Dr Sing Kong Yuen, BVMS (Glasgow), MRCVS
July 25, 2009
Haggard-looking and old while waiting for his 2nd ear surgery. Pus oozed out from both ears like a burst dam. Back quarters hairless. "This hamster ought to be put to sleep," my assistant Mr Aung said, as a strong stench of decaying flesh fouled the air of the operating room. But is euthanasia the only option for this suffering oldie? I know Mr Aung did not believe that this hamster would survive the long ear surgery needed. The hamster had two ears with pus of the decaying bacteria spilling out of his ears. Yellowish, liquid fluid. This was a hopeless case. The hamster would never survive anaesthesia and that would be the reasonable opinion of the veterinarian. Yet, I felt that this hamster had that zeal for living - something I cannot describe. He had what we would call a positive attitude towards life if there is such a trait in the animal kingdom.
"Your wife will not be very happy with you if you suggest euthansia," I said. "Every life is precious to her. It will be bad 'karma' for you if you propose death for this hamster." Mrs Aung would never kill any creature. "Let the mosquitoes bite me if they wish to," she once told me when I asked how about the government's "kill all mosquito" campaign against dengue fever. Last month, she trapped a big rat hiding in my office, put it in a cage, held it by the tail and released it in a field some distance away. Another time, I saw her picking up a fat bed bug loitering in a mattress in a room she had managed for rental to some Myanmar sailors whom she claimed were the carrier. I do have a picture of this bug she saved but not the big white rat from the restaurant behind my surgery, caught and released by Mrs Aung.
"This old hamster can be cured," I was preaching to the skeptical assistant. My other assistant, Mr Saw did not comment . "If his two large ear canal tumours can be removed, his backside alopecia would go away. He would not longer be stressed by having to scratch his ears all the time. With no stress, his backside hair will grow back."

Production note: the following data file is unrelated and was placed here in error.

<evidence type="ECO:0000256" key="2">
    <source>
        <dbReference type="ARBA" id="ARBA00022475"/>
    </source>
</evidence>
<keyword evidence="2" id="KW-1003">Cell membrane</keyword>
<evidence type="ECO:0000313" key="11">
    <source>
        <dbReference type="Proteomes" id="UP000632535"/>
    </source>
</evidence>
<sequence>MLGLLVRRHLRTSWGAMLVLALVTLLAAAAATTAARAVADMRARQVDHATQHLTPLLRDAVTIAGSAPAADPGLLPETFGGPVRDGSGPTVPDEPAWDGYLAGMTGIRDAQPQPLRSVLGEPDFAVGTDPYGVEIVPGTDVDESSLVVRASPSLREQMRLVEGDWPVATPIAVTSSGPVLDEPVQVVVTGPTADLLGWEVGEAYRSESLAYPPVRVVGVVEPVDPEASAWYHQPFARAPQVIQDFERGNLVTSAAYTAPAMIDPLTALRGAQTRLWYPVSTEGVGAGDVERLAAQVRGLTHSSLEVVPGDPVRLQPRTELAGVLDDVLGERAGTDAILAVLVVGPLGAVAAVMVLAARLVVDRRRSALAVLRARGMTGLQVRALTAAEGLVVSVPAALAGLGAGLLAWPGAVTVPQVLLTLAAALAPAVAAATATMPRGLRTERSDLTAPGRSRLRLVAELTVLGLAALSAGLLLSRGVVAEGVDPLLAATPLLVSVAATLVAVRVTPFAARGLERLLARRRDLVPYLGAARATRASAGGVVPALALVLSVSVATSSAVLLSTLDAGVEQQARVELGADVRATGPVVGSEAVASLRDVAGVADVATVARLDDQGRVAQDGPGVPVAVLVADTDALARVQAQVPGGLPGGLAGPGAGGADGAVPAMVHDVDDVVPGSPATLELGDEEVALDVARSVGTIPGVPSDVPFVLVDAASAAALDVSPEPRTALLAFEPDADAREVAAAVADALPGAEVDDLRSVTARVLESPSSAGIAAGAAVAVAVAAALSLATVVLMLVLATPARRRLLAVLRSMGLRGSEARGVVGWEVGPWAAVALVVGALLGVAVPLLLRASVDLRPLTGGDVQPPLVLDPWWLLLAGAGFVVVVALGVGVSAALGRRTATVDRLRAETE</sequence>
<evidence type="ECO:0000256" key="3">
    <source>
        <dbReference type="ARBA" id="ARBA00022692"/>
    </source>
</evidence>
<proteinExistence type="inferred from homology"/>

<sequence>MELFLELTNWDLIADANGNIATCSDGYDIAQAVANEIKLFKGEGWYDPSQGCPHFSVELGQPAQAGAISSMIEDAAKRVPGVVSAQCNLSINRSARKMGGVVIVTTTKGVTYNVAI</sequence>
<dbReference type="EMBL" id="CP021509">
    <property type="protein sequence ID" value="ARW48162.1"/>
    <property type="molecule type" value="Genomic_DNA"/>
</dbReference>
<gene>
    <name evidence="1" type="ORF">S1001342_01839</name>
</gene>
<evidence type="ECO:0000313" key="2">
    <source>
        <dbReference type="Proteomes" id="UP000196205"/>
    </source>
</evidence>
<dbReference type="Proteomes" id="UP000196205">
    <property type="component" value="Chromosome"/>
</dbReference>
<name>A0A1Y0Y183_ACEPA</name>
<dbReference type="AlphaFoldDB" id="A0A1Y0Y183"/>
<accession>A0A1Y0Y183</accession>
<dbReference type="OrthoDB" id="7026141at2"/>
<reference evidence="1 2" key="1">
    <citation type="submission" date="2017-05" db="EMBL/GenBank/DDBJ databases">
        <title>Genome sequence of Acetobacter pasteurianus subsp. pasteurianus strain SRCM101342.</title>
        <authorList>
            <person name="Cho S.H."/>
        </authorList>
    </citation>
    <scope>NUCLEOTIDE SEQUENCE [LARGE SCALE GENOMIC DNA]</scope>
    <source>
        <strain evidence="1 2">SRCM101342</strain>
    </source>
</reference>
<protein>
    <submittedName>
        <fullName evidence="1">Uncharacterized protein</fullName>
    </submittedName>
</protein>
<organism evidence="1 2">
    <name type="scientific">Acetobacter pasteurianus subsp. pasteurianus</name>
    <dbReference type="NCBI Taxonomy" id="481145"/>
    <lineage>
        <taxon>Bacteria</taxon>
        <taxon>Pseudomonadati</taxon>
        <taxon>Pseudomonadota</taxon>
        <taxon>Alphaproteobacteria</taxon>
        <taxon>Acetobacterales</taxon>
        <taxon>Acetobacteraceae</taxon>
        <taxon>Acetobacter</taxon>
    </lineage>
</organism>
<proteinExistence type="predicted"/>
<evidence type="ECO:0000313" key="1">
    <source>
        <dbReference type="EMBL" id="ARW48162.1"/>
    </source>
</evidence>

Well you may
ask, "What has the backside hair loss to do with ear
infections and irritation?". They are on different
ends of the hamster's body. My hypothesis is that
there is a nerve connection from the ears to the
backside. When the ear canals are inflamed, the
nerve sends sensory impulses to the side of the body
and to the backside, resulting in itchiness.
In the dog, this can be quite obvious. Many dog owners look for skin infections in the flank of the dog with ear infections, thinking that the dog bites the flank or uses the hind legs to scratch the flank because there is skin infection in this location. If the vet cures the ear problem, this flank itchiness disappears in almost all my cases treated.
OK, I agree that no dog ever had backside hair loss due to the ear infections and itchiness. In the dog, the cause is usually an infection of the anal sacs. The dog bites his backside and his anal area, resulting in alopecia and hyperpigmentation and inflammation. However, in this hamster, I doubt he has had anal sacculitis. It is just possible that his chronic ear infections lead to hair loss of his back quarters. Not everything in the dog can be attributed to another species and in this hamster, my hypothesis is that the chronic ear irritation cause him to bite his backside in an attempt to relieve the continual pain in his ears.